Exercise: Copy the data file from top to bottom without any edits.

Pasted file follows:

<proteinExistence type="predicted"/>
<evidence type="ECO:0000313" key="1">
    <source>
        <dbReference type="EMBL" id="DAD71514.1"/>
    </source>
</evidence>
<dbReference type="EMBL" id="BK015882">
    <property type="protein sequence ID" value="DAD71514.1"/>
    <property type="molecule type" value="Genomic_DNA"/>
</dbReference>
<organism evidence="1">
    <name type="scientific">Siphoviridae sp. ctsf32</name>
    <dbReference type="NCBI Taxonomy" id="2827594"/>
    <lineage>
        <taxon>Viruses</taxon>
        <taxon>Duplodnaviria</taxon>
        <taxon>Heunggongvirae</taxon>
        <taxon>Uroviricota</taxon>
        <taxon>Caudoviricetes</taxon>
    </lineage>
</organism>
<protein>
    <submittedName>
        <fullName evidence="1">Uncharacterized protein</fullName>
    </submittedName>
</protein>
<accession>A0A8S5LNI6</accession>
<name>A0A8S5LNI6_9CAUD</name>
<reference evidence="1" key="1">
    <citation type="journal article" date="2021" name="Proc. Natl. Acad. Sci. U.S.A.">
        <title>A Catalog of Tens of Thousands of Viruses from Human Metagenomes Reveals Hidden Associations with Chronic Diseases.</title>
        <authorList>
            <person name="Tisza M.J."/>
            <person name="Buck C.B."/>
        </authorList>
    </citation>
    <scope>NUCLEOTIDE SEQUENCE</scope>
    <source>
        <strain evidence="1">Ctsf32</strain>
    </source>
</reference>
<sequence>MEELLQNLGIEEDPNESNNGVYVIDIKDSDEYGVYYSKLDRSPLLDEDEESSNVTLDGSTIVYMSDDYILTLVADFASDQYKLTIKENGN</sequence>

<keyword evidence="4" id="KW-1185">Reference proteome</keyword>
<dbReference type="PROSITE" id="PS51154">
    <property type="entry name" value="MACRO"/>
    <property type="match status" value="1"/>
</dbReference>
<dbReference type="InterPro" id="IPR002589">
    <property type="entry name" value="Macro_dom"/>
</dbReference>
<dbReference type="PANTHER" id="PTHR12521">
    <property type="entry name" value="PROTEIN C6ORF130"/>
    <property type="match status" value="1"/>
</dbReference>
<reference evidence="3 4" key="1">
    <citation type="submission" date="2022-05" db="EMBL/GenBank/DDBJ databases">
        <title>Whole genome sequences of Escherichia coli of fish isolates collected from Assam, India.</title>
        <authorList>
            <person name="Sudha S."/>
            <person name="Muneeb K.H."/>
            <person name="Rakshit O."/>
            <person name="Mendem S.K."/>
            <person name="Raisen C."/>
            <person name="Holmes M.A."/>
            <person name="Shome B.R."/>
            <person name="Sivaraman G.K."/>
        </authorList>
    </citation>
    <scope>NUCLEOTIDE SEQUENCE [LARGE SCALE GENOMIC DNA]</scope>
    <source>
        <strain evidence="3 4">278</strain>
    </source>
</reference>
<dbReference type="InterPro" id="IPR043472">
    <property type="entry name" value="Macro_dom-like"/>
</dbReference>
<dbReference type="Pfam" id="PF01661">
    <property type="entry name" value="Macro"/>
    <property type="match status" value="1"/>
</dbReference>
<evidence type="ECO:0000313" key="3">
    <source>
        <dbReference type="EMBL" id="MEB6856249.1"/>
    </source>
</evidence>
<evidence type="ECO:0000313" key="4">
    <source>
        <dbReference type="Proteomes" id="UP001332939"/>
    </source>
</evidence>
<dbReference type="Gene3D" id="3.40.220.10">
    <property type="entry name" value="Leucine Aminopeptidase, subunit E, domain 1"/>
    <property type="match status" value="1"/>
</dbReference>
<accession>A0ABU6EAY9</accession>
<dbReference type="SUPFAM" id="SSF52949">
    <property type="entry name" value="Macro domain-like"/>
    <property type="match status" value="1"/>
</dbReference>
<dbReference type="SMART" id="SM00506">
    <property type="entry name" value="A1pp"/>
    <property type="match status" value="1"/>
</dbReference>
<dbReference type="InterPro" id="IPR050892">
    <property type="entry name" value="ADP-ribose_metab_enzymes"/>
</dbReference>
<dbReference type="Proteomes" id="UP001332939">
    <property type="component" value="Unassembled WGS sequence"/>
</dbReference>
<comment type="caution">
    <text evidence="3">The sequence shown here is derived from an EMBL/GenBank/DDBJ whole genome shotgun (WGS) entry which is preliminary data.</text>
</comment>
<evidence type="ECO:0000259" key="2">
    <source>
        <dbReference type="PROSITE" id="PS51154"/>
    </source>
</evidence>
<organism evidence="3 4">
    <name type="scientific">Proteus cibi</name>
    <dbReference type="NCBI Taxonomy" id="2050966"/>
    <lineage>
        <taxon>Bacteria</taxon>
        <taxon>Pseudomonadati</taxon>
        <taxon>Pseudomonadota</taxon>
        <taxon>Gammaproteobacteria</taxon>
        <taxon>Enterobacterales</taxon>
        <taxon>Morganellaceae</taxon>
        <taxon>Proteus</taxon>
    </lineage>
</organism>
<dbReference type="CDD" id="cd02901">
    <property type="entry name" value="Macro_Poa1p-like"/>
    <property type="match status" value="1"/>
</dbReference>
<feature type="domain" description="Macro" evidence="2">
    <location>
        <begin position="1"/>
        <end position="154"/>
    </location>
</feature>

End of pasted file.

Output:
<proteinExistence type="predicted"/>
<evidence type="ECO:0000313" key="1">
    <source>
        <dbReference type="EMBL" id="DAD71514.1"/>
    </source>
</evidence>
<dbReference type="EMBL" id="BK015882">
    <property type="protein sequence ID" value="DAD71514.1"/>
    <property type="molecule type" value="Genomic_DNA"/>
</dbReference>
<organism evidence="1">
    <name type="scientific">Siphoviridae sp. ctsf32</name>
    <dbReference type="NCBI Taxonomy" id="2827594"/>
    <lineage>
        <taxon>Viruses</taxon>
        <taxon>Duplodnaviria</taxon>
        <taxon>Heunggongvirae</taxon>
        <taxon>Uroviricota</taxon>
        <taxon>Caudoviricetes</taxon>
    </lineage>
</organism>
<protein>
    <submittedName>
        <fullName evidence="1">Uncharacterized protein</fullName>
    </submittedName>
</protein>
<accession>A0A8S5LNI6</accession>
<name>A0A8S5LNI6_9CAUD</name>
<reference evidence="1" key="1">
    <citation type="journal article" date="2021" name="Proc. Natl. Acad. Sci. U.S.A.">
        <title>A Catalog of Tens of Thousands of Viruses from Human Metagenomes Reveals Hidden Associations with Chronic Diseases.</title>
        <authorList>
            <person name="Tisza M.J."/>
            <person name="Buck C.B."/>
        </authorList>
    </citation>
    <scope>NUCLEOTIDE SEQUENCE</scope>
    <source>
        <strain evidence="1">Ctsf32</strain>
    </source>
</reference>
<sequence>MEELLQNLGIEEDPNESNNGVYVIDIKDSDEYGVYYSKLDRSPLLDEDEESSNVTLDGSTIVYMSDDYILTLVADFASDQYKLTIKENGN</sequence>

<keyword evidence="4" id="KW-1185">Reference proteome</keyword>
<dbReference type="PROSITE" id="PS51154">
    <property type="entry name" value="MACRO"/>
    <property type="match status" value="1"/>
</dbReference>
<dbReference type="InterPro" id="IPR002589">
    <property type="entry name" value="Macro_dom"/>
</dbReference>
<dbReference type="PANTHER" id="PTHR12521">
    <property type="entry name" value="PROTEIN C6ORF130"/>
    <property type="match status" value="1"/>
</dbReference>
<reference evidence="3 4" key="1">
    <citation type="submission" date="2022-05" db="EMBL/GenBank/DDBJ databases">
        <title>Whole genome sequences of Escherichia coli of fish isolates collected from Assam, India.</title>
        <authorList>
            <person name="Sudha S."/>
            <person name="Muneeb K.H."/>
            <person name="Rakshit O."/>
            <person name="Mendem S.K."/>
            <person name="Raisen C."/>
            <person name="Holmes M.A."/>
            <person name="Shome B.R."/>
            <person name="Sivaraman G.K."/>
        </authorList>
    </citation>
    <scope>NUCLEOTIDE SEQUENCE [LARGE SCALE GENOMIC DNA]</scope>
    <source>
        <strain evidence="3 4">278</strain>
    </source>
</reference>
<dbReference type="InterPro" id="IPR043472">
    <property type="entry name" value="Macro_dom-like"/>
</dbReference>
<dbReference type="Pfam" id="PF01661">
    <property type="entry name" value="Macro"/>
    <property type="match status" value="1"/>
</dbReference>
<evidence type="ECO:0000313" key="3">
    <source>
        <dbReference type="EMBL" id="MEB6856249.1"/>
    </source>
</evidence>
<evidence type="ECO:0000313" key="4">
    <source>
        <dbReference type="Proteomes" id="UP001332939"/>
    </source>
</evidence>
<dbReference type="Gene3D" id="3.40.220.10">
    <property type="entry name" value="Leucine Aminopeptidase, subunit E, domain 1"/>
    <property type="match status" value="1"/>
</dbReference>
<accession>A0ABU6EAY9</accession>
<dbReference type="SUPFAM" id="SSF52949">
    <property type="entry name" value="Macro domain-like"/>
    <property type="match status" value="1"/>
</dbReference>
<dbReference type="SMART" id="SM00506">
    <property type="entry name" value="A1pp"/>
    <property type="match status" value="1"/>
</dbReference>
<dbReference type="InterPro" id="IPR050892">
    <property type="entry name" value="ADP-ribose_metab_enzymes"/>
</dbReference>
<dbReference type="Proteomes" id="UP001332939">
    <property type="component" value="Unassembled WGS sequence"/>
</dbReference>
<comment type="caution">
    <text evidence="3">The sequence shown here is derived from an EMBL/GenBank/DDBJ whole genome shotgun (WGS) entry which is preliminary data.</text>
</comment>
<evidence type="ECO:0000259" key="2">
    <source>
        <dbReference type="PROSITE" id="PS51154"/>
    </source>
</evidence>
<organism evidence="3 4">
    <name type="scientific">Proteus cibi</name>
    <dbReference type="NCBI Taxonomy" id="2050966"/>
    <lineage>
        <taxon>Bacteria</taxon>
        <taxon>Pseudomonadati</taxon>
        <taxon>Pseudomonadota</taxon>
        <taxon>Gammaproteobacteria</taxon>
        <taxon>Enterobacterales</taxon>
        <taxon>Morganellaceae</taxon>
        <taxon>Proteus</taxon>
    </lineage>
</organism>
<dbReference type="CDD" id="cd02901">
    <property type="entry name" value="Macro_Poa1p-like"/>
    <property type="match status" value="1"/>
</dbReference>
<feature type="domain" description="Macro" evidence="2">
    <location>
        <begin position="1"/>
        <end position="154"/>
    </location>
</feature>